Our Indigenous research methodology essentially incorporates Indigenous scholarship from UNM Professor and Director of Native American Studies, Dr. Greg Cajete. We modified his stages of visioning into our process of seeking knowledge, wisdom and innovation. We went through a seven-stage process of Asking, Seeking, Making, Having, Sharing, Celebrating and Being. Each stage represents levels of understanding through collaborative planning, gathering information and dialogue with diverse stakeholders.

"From a planner's perspective, it was really interesting to see this whole collective impact strategy happening around prevention. I'm really excited to see what we can do next year to share our work and make sure we engage as many people as possible through innovative stories in different media and perspectives. The idea of of integrating stories in to our prevention evaluation work can be seen as an innovation and a way to incorporate our Indigenous cultures into our work. This is something that many generations have been working towards. I think for young people, it's kind of a reawakening of the importance of social and environmental justice and how prevention work can help us make a direct impact on those we serve by being living models that promote whole health and well being. What does our story mean in the context of substance abuse? I feel like creativity is understood across generations and when cultivated, it can unlock an infinite potential of hope and happiness that ultimately can be the best protective factor against substance abuse"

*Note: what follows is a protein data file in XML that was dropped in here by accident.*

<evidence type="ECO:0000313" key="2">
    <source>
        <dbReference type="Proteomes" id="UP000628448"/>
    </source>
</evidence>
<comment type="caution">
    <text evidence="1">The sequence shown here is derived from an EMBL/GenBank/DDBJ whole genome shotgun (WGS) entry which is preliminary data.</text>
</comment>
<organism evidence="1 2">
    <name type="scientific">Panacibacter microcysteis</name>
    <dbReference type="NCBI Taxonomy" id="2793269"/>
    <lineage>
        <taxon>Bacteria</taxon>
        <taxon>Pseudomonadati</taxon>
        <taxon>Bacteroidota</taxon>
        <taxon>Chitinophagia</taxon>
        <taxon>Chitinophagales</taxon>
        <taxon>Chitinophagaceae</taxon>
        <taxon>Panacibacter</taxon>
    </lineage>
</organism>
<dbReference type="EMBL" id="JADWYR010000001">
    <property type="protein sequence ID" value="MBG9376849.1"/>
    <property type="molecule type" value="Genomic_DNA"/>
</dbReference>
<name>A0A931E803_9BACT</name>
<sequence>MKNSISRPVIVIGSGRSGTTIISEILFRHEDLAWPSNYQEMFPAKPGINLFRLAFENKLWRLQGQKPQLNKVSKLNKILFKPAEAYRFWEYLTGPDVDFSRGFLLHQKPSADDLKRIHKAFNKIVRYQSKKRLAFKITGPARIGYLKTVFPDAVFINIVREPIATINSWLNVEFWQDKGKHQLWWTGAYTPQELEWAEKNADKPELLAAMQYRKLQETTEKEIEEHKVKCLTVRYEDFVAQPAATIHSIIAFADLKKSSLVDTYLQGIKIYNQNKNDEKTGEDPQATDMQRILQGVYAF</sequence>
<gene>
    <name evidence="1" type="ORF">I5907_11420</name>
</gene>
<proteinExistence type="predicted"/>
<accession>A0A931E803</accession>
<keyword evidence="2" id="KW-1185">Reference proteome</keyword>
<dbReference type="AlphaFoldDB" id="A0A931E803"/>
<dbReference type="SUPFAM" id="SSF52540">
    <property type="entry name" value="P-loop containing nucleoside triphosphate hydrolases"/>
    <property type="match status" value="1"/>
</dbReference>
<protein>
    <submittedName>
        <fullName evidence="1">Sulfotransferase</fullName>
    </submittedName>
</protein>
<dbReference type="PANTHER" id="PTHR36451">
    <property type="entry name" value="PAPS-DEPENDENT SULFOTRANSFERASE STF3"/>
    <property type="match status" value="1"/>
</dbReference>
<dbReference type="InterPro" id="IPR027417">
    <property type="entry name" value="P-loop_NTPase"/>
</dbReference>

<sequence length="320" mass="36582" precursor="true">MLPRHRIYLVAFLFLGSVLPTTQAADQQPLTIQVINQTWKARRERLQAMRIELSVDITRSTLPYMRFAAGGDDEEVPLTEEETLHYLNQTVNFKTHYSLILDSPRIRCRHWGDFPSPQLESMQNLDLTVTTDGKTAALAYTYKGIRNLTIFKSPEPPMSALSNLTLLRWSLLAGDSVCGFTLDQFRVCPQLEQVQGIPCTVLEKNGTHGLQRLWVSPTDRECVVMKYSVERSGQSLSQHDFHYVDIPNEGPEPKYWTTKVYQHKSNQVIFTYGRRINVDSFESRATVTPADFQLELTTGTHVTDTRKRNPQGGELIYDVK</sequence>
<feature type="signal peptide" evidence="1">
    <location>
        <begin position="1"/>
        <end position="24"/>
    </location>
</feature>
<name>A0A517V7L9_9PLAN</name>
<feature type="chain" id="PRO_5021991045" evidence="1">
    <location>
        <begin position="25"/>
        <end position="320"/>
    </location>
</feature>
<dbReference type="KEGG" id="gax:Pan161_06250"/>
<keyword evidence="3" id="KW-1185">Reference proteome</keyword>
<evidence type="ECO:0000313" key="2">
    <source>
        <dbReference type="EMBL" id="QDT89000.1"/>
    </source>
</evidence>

-Henry Jake Foreman M.C.R.P. NACA Prevention Team

About Storytelling for Changemakers

The Storytelling for Changemakers program (led by Ashoka Youth Venture and Start Empathy) sparked and supported the building of this SAPO story. Through one-on-one and online training, we were able to exercise the changemaker skills of empathy, collaboration, leadership, and communication with our students and have them take the lead in documenting our work to share with broader audiences. NACA is part of the Ashoka Changemaker Schools network through the Ashoka Start Empathy initiative and we hope to share and see more stories in our network. NACA were among the pilot schools of Youth Venture's 'Storytelling for Changemakers' program in 2016, and it has opened up doors for how to deepen changemaker identities at school, and how to be loud speakers to our community of what our changemaker community is up to!

Authors: Makhpiya Black Elk (blackelk@nacaschool.org) and Henry Jake Foreman (foreman@nacaschool.org)

A contributing resource to the program was the Storytelling for Changemaker Program

Credits:

Henry Jake Foreman